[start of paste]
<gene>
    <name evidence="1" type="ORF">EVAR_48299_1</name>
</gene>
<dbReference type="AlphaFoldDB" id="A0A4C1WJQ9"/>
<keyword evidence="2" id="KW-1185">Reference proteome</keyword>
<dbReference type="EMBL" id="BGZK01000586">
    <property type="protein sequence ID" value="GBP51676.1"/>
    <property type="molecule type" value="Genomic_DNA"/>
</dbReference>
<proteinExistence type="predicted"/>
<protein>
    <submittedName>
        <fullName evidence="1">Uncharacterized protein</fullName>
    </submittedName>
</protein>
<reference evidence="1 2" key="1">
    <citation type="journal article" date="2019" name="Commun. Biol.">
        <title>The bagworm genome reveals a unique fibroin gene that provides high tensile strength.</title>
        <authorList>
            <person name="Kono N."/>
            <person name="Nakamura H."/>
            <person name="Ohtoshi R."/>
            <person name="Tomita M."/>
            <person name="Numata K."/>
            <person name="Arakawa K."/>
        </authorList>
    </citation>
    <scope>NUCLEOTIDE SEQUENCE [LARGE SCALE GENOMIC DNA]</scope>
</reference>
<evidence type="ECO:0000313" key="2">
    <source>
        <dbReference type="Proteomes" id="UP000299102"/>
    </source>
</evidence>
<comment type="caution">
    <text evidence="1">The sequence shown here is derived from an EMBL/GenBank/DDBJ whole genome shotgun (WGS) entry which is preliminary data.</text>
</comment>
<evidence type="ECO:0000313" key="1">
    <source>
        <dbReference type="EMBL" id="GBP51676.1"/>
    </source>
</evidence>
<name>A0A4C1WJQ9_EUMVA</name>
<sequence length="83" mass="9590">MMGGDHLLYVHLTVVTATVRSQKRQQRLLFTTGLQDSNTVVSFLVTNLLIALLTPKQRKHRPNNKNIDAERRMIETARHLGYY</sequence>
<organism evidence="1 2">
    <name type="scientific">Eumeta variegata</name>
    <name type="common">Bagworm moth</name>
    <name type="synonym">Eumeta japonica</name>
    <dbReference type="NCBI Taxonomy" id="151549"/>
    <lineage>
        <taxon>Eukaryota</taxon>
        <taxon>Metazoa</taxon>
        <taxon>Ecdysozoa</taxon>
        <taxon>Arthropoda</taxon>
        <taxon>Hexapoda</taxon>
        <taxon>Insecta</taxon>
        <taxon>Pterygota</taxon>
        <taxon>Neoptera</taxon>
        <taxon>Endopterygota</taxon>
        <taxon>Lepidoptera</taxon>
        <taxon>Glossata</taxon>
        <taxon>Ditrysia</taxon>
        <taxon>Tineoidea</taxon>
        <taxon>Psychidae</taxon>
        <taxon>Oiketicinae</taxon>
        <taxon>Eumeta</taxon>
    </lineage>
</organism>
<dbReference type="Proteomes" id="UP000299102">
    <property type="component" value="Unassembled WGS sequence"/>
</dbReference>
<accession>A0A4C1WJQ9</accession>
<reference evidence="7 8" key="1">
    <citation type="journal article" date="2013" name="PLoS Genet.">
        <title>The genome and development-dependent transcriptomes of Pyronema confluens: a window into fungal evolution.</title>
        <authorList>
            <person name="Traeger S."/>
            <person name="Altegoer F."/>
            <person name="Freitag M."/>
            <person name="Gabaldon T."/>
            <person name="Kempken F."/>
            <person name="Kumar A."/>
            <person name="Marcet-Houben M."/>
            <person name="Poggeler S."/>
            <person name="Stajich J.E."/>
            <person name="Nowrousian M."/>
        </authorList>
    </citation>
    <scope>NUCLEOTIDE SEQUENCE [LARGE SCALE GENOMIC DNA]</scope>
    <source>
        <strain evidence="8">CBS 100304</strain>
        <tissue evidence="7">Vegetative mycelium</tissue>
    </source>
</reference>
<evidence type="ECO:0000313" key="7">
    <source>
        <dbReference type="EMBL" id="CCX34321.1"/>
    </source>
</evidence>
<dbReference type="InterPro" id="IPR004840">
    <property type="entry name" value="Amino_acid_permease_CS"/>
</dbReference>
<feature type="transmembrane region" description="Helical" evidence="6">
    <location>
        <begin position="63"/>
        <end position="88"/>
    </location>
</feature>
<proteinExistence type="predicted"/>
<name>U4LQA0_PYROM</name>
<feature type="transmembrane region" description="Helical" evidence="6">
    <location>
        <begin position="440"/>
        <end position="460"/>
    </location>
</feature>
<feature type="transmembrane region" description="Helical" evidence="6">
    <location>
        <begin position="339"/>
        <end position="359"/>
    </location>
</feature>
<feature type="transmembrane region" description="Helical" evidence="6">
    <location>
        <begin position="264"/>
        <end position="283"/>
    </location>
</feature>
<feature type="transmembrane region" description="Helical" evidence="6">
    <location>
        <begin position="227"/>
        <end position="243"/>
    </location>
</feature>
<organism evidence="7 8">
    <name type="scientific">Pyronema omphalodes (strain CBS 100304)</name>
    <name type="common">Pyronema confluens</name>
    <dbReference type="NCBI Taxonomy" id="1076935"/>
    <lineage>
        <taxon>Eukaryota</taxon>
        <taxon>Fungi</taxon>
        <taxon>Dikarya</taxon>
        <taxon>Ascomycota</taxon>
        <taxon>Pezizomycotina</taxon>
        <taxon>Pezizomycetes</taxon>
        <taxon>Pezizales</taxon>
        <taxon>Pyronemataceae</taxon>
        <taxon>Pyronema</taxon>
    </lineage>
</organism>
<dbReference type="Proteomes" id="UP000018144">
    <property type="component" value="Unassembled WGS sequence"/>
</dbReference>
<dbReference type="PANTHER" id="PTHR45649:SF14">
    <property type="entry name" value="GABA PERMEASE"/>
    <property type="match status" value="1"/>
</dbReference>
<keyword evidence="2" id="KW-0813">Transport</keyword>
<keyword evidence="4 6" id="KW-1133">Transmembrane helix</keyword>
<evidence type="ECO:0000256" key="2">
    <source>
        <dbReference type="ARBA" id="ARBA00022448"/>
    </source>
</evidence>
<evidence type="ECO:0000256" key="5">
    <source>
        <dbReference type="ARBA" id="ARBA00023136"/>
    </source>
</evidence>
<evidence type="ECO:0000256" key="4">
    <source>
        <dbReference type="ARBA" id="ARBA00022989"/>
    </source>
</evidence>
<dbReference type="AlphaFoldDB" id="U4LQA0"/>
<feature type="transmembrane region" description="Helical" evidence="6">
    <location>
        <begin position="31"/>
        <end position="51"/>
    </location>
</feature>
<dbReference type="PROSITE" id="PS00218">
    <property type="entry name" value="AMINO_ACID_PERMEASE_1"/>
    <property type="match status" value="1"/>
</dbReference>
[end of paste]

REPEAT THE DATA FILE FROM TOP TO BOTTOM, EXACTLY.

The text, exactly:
<gene>
    <name evidence="1" type="ORF">EVAR_48299_1</name>
</gene>
<dbReference type="AlphaFoldDB" id="A0A4C1WJQ9"/>
<keyword evidence="2" id="KW-1185">Reference proteome</keyword>
<dbReference type="EMBL" id="BGZK01000586">
    <property type="protein sequence ID" value="GBP51676.1"/>
    <property type="molecule type" value="Genomic_DNA"/>
</dbReference>
<proteinExistence type="predicted"/>
<protein>
    <submittedName>
        <fullName evidence="1">Uncharacterized protein</fullName>
    </submittedName>
</protein>
<reference evidence="1 2" key="1">
    <citation type="journal article" date="2019" name="Commun. Biol.">
        <title>The bagworm genome reveals a unique fibroin gene that provides high tensile strength.</title>
        <authorList>
            <person name="Kono N."/>
            <person name="Nakamura H."/>
            <person name="Ohtoshi R."/>
            <person name="Tomita M."/>
            <person name="Numata K."/>
            <person name="Arakawa K."/>
        </authorList>
    </citation>
    <scope>NUCLEOTIDE SEQUENCE [LARGE SCALE GENOMIC DNA]</scope>
</reference>
<evidence type="ECO:0000313" key="2">
    <source>
        <dbReference type="Proteomes" id="UP000299102"/>
    </source>
</evidence>
<comment type="caution">
    <text evidence="1">The sequence shown here is derived from an EMBL/GenBank/DDBJ whole genome shotgun (WGS) entry which is preliminary data.</text>
</comment>
<evidence type="ECO:0000313" key="1">
    <source>
        <dbReference type="EMBL" id="GBP51676.1"/>
    </source>
</evidence>
<name>A0A4C1WJQ9_EUMVA</name>
<sequence length="83" mass="9590">MMGGDHLLYVHLTVVTATVRSQKRQQRLLFTTGLQDSNTVVSFLVTNLLIALLTPKQRKHRPNNKNIDAERRMIETARHLGYY</sequence>
<organism evidence="1 2">
    <name type="scientific">Eumeta variegata</name>
    <name type="common">Bagworm moth</name>
    <name type="synonym">Eumeta japonica</name>
    <dbReference type="NCBI Taxonomy" id="151549"/>
    <lineage>
        <taxon>Eukaryota</taxon>
        <taxon>Metazoa</taxon>
        <taxon>Ecdysozoa</taxon>
        <taxon>Arthropoda</taxon>
        <taxon>Hexapoda</taxon>
        <taxon>Insecta</taxon>
        <taxon>Pterygota</taxon>
        <taxon>Neoptera</taxon>
        <taxon>Endopterygota</taxon>
        <taxon>Lepidoptera</taxon>
        <taxon>Glossata</taxon>
        <taxon>Ditrysia</taxon>
        <taxon>Tineoidea</taxon>
        <taxon>Psychidae</taxon>
        <taxon>Oiketicinae</taxon>
        <taxon>Eumeta</taxon>
    </lineage>
</organism>
<dbReference type="Proteomes" id="UP000299102">
    <property type="component" value="Unassembled WGS sequence"/>
</dbReference>
<accession>A0A4C1WJQ9</accession>
<reference evidence="7 8" key="1">
    <citation type="journal article" date="2013" name="PLoS Genet.">
        <title>The genome and development-dependent transcriptomes of Pyronema confluens: a window into fungal evolution.</title>
        <authorList>
            <person name="Traeger S."/>
            <person name="Altegoer F."/>
            <person name="Freitag M."/>
            <person name="Gabaldon T."/>
            <person name="Kempken F."/>
            <person name="Kumar A."/>
            <person name="Marcet-Houben M."/>
            <person name="Poggeler S."/>
            <person name="Stajich J.E."/>
            <person name="Nowrousian M."/>
        </authorList>
    </citation>
    <scope>NUCLEOTIDE SEQUENCE [LARGE SCALE GENOMIC DNA]</scope>
    <source>
        <strain evidence="8">CBS 100304</strain>
        <tissue evidence="7">Vegetative mycelium</tissue>
    </source>
</reference>
<evidence type="ECO:0000313" key="7">
    <source>
        <dbReference type="EMBL" id="CCX34321.1"/>
    </source>
</evidence>
<dbReference type="InterPro" id="IPR004840">
    <property type="entry name" value="Amino_acid_permease_CS"/>
</dbReference>
<feature type="transmembrane region" description="Helical" evidence="6">
    <location>
        <begin position="63"/>
        <end position="88"/>
    </location>
</feature>
<proteinExistence type="predicted"/>
<name>U4LQA0_PYROM</name>
<feature type="transmembrane region" description="Helical" evidence="6">
    <location>
        <begin position="440"/>
        <end position="460"/>
    </location>
</feature>
<feature type="transmembrane region" description="Helical" evidence="6">
    <location>
        <begin position="339"/>
        <end position="359"/>
    </location>
</feature>
<feature type="transmembrane region" description="Helical" evidence="6">
    <location>
        <begin position="264"/>
        <end position="283"/>
    </location>
</feature>
<feature type="transmembrane region" description="Helical" evidence="6">
    <location>
        <begin position="227"/>
        <end position="243"/>
    </location>
</feature>
<organism evidence="7 8">
    <name type="scientific">Pyronema omphalodes (strain CBS 100304)</name>
    <name type="common">Pyronema confluens</name>
    <dbReference type="NCBI Taxonomy" id="1076935"/>
    <lineage>
        <taxon>Eukaryota</taxon>
        <taxon>Fungi</taxon>
        <taxon>Dikarya</taxon>
        <taxon>Ascomycota</taxon>
        <taxon>Pezizomycotina</taxon>
        <taxon>Pezizomycetes</taxon>
        <taxon>Pezizales</taxon>
        <taxon>Pyronemataceae</taxon>
        <taxon>Pyronema</taxon>
    </lineage>
</organism>
<dbReference type="Proteomes" id="UP000018144">
    <property type="component" value="Unassembled WGS sequence"/>
</dbReference>
<dbReference type="PANTHER" id="PTHR45649:SF14">
    <property type="entry name" value="GABA PERMEASE"/>
    <property type="match status" value="1"/>
</dbReference>
<keyword evidence="2" id="KW-0813">Transport</keyword>
<keyword evidence="4 6" id="KW-1133">Transmembrane helix</keyword>
<evidence type="ECO:0000256" key="2">
    <source>
        <dbReference type="ARBA" id="ARBA00022448"/>
    </source>
</evidence>
<evidence type="ECO:0000256" key="5">
    <source>
        <dbReference type="ARBA" id="ARBA00023136"/>
    </source>
</evidence>
<evidence type="ECO:0000256" key="4">
    <source>
        <dbReference type="ARBA" id="ARBA00022989"/>
    </source>
</evidence>
<dbReference type="AlphaFoldDB" id="U4LQA0"/>
<feature type="transmembrane region" description="Helical" evidence="6">
    <location>
        <begin position="31"/>
        <end position="51"/>
    </location>
</feature>
<dbReference type="PROSITE" id="PS00218">
    <property type="entry name" value="AMINO_ACID_PERMEASE_1"/>
    <property type="match status" value="1"/>
</dbReference>